Written by Joe Dimbleby, Specialist Writer
Too often the full story of heather moorland management goes untold because it is obscured by misleading reports in the media. For example, Revive, an alliance of animal rights groups, recently released what it described as a "extremely disturbing" video of "vast swathes of heather upland on fire with flames and smoke billowing for miles." In fact the footage was of controlled burning of small areas to manage heather and other upland plants.
Such burns are regulated and only permitted from 1 October to 15 April when the ground is cold and wet, so minimising the impact of fire on the peat surface. The burned patches then act as a series of firebreaks and greatly lessen the likelihood of devasting wildfire in the summer months. It is often claimed that heather burning is bad for wildlife but it can create conditions that support precious moorland plants and provide vital breeding habitat for endangered species such as golden plover. Therefore, calling for heather burning to be banned potentially puts some of our unique moorland and its wildlife at risk.
In order to counter some of the myths around heather burning and its impact on the uplands, we have identified five common confusions around controlled fire. It is essential that, as the burning season draws to a close, the smoke of propaganda clears and science rather than sensationalism informs the future debate.
1. Heather burning does not burn the peat
The aim of managed burning, often incorrectly reported as “moorland burning” or “peat burning”, is to burn the canopy vegetation not the ground, or surface vegetation, beneath. This leaves the peat unharmed and any damage to the moss and litter layer, which sits on top, is minimised. This method is referred to as ‘cool burning’. If done correctly, the flames can pass over a Mars bar placed on the ground and leave it intact!
2. Heather burning is not the same as wildfire
Wildfire is, by definition, out of control. It burns hotter and over larger areas than managed burns, and it can destroy the peat under the surface. Peat is formed from vegetation that has built up over hundreds or thousands of years. It does not decompose in the normal way because of the waterlogged environment, and therefore locks in huge amounts of carbon, which are released if it catches fire. Peat increases in depth at a rate of approximately 0.5mm-1mm each year, so if a wildfire burns just 10cm, it will take 100-200 years to reform. Due to their rapid unchecked spread, wildfires can also be devastating for wildlife and threaten homes, livelihoods and lives. In contrast, managed burning is controlled by experts and carried out in winter to avoid damage to the peat or wildlife. It is restricted to small patches of taller, more woody heather and removes this high “fuel load” of vegetation, which can otherwise contribute to the devasting impact of wildfire.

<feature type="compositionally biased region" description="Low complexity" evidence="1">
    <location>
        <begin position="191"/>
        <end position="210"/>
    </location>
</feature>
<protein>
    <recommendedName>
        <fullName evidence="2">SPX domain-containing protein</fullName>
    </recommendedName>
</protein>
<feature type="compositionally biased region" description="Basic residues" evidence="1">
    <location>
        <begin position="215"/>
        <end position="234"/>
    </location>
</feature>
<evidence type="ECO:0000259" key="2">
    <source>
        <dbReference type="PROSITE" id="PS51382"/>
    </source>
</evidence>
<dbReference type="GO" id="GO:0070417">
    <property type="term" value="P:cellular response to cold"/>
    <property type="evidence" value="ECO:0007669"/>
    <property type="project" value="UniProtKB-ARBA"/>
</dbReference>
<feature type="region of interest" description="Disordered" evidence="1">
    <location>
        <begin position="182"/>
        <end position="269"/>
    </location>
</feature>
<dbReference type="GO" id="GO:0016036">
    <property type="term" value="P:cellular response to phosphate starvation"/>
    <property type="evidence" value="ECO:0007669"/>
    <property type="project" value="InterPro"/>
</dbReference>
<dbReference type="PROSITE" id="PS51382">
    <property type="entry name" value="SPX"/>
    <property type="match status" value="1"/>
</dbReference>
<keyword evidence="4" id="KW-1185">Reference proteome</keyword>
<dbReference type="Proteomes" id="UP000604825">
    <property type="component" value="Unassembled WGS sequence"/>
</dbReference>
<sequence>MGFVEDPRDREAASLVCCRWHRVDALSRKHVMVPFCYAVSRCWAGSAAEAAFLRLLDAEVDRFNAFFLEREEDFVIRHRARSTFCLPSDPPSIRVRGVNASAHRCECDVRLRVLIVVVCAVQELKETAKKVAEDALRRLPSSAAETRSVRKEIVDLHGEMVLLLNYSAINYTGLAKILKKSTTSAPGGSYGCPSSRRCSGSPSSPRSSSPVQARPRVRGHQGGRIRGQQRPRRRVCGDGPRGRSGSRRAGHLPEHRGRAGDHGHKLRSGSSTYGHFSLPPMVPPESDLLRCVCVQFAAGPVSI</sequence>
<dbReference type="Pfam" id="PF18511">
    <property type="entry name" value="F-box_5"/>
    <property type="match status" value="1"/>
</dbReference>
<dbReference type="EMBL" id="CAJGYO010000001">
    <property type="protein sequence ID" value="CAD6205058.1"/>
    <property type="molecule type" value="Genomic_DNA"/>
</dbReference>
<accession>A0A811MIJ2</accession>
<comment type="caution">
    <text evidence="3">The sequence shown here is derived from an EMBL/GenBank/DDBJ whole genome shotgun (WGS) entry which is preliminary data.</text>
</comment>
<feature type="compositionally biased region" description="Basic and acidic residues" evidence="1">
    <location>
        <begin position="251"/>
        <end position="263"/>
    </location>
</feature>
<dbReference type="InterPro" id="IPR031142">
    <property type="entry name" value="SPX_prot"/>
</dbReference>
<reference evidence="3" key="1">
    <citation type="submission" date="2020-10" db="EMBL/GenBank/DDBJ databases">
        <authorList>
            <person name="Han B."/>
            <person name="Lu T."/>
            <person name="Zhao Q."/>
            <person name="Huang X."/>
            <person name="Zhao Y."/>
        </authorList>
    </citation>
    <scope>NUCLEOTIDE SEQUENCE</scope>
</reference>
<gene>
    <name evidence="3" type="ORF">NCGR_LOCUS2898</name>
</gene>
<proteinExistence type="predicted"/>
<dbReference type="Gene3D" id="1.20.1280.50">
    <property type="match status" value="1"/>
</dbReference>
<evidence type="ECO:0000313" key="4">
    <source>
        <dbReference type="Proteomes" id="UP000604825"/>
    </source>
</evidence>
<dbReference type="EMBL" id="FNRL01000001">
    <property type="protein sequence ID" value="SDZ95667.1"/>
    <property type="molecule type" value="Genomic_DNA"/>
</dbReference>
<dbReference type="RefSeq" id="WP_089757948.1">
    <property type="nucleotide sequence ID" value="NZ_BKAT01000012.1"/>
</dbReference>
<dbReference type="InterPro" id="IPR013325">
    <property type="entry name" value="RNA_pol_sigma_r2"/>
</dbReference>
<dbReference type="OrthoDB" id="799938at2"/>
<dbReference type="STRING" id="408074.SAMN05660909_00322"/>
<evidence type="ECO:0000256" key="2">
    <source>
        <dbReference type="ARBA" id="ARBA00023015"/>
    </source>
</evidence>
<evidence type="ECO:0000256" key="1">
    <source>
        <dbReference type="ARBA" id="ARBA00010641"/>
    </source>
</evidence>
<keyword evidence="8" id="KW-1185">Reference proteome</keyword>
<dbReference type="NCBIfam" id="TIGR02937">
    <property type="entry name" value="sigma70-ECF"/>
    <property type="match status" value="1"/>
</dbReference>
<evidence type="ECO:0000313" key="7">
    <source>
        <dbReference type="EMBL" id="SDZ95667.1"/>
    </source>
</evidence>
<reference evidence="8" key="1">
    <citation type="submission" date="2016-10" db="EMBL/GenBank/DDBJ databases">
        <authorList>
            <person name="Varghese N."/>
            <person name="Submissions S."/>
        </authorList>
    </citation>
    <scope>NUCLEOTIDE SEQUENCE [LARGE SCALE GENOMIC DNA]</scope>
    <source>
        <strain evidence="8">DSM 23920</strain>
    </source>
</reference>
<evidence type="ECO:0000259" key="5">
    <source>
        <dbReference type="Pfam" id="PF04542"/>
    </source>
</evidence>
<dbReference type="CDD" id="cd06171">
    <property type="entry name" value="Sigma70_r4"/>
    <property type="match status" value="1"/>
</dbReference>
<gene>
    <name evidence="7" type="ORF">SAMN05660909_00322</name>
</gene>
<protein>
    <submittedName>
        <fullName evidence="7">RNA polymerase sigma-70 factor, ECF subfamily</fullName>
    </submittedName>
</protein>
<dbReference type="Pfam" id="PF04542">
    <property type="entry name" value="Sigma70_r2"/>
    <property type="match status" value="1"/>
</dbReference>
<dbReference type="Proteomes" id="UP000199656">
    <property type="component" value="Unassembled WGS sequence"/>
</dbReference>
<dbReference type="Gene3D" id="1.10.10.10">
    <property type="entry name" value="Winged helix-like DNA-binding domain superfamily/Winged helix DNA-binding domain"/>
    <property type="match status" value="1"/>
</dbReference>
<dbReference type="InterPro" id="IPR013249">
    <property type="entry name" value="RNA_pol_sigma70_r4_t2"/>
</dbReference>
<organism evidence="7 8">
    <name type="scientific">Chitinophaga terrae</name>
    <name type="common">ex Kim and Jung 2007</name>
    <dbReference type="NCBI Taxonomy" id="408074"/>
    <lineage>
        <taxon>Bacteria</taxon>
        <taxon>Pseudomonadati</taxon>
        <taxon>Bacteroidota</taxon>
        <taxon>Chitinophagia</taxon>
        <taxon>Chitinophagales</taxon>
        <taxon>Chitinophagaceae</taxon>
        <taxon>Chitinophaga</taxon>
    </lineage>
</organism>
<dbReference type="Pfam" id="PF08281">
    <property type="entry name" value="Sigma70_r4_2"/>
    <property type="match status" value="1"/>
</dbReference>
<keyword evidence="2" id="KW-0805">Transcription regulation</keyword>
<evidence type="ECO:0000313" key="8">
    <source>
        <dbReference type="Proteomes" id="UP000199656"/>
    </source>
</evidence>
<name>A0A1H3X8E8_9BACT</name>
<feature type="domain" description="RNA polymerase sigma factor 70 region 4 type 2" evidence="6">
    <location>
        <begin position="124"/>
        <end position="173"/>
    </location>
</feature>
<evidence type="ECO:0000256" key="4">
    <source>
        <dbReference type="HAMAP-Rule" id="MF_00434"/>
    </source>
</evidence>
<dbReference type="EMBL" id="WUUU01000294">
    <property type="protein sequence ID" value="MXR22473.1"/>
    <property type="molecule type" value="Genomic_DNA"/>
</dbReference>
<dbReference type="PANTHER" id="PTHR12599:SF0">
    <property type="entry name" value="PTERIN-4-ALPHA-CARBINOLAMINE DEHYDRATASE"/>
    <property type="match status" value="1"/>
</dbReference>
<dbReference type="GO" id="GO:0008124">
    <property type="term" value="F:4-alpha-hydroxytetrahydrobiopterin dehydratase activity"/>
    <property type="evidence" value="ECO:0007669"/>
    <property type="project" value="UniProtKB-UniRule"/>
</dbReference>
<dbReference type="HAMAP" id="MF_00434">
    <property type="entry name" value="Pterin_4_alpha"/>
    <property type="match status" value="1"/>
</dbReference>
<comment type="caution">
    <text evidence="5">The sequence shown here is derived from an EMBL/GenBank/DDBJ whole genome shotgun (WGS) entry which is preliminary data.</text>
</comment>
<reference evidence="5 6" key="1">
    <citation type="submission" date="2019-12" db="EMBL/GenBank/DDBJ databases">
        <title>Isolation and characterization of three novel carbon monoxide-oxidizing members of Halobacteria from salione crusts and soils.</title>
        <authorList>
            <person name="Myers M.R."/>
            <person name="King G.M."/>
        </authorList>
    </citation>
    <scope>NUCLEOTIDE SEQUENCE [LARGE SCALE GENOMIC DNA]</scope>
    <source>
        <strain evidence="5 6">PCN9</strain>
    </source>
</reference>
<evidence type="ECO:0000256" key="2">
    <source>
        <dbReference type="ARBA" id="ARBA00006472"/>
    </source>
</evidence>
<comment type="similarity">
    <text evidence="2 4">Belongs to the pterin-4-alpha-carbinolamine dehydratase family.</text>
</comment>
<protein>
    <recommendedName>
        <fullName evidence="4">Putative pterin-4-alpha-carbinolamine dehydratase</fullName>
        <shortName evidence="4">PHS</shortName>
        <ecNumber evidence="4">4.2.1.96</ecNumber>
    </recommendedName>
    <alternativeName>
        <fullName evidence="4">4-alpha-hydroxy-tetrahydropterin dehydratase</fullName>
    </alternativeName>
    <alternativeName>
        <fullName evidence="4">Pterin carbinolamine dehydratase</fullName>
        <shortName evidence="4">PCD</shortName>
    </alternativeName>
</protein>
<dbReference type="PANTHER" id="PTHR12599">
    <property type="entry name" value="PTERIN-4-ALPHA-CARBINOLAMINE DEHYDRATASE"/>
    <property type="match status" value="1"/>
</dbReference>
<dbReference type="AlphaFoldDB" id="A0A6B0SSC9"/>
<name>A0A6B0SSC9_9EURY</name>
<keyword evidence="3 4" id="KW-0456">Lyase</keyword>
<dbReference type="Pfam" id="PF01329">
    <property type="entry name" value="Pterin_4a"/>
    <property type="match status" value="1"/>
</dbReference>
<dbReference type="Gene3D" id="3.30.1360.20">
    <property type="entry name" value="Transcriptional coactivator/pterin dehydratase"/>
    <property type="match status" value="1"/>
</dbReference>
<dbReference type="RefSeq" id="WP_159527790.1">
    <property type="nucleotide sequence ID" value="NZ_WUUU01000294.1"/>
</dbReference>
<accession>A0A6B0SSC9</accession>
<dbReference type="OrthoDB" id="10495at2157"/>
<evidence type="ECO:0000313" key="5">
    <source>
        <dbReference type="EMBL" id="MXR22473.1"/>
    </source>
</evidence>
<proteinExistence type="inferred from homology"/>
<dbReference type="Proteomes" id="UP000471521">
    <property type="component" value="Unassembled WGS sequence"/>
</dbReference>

3. Heather burning can help moorland plants and animals
Regrowth of heather and other moorland plants can begin within weeks after a patch has been cool burned. Certain species such as sphagnum moss and cotton grass are better at forming peat than other plant species, and these may benefit from managed burning by removing the heather canopy that can otherwise dominate. In addition, moorland birds can benefit from the different heights of vegetation and range of plant species that can result from managed burning.
4. Heather burning can be good for blanket bog
Plants that are particularly good at peat-forming are key to a healthy blanket bog and can be lost if the area is overgrazed or a single plant species like heather is allowed to dominate through lack of management. More work is still needed to understand how best to restore damaged blanket bog. In some circumstances it is considered that simply rewetting (e.g. through blocking drainage ditches) is enough because in those wet conditions, sphagnum can out-compete heather. However, rewetting is sometimes not sufficient, and management is needed to reduce the heather canopy, in order to give sphagnum the space and light that it needs to flourish. In these circumstances, cutting or burning may be needed to reduce that heather canopy, activities for which moor managers require consent from Natural England.
5. Not all moors are the same and on some areas heather burning is restricted
Under the umbrella of “moorland” or “upland”, there is a huge amount of variation. There are heathlands, blanket bogs and grasslands with a wide variety of geography and climatic conditions. A one-size-fits-all approach to management is therefore inappropriate. For example, in some circumstances, there is a case for burning on blanket bog for restoration purposes (as above). Equally, when heather becomes tall and woody it poses a wildfire risk and burning may be one of the tools needed to manage this and prevent the destruction of deep peat, especially on steep slopes where cutting is impossible. So, although there is general agreement to avoid managed burning over areas of blanket bog, it needs to be considered on a case-by-case basis.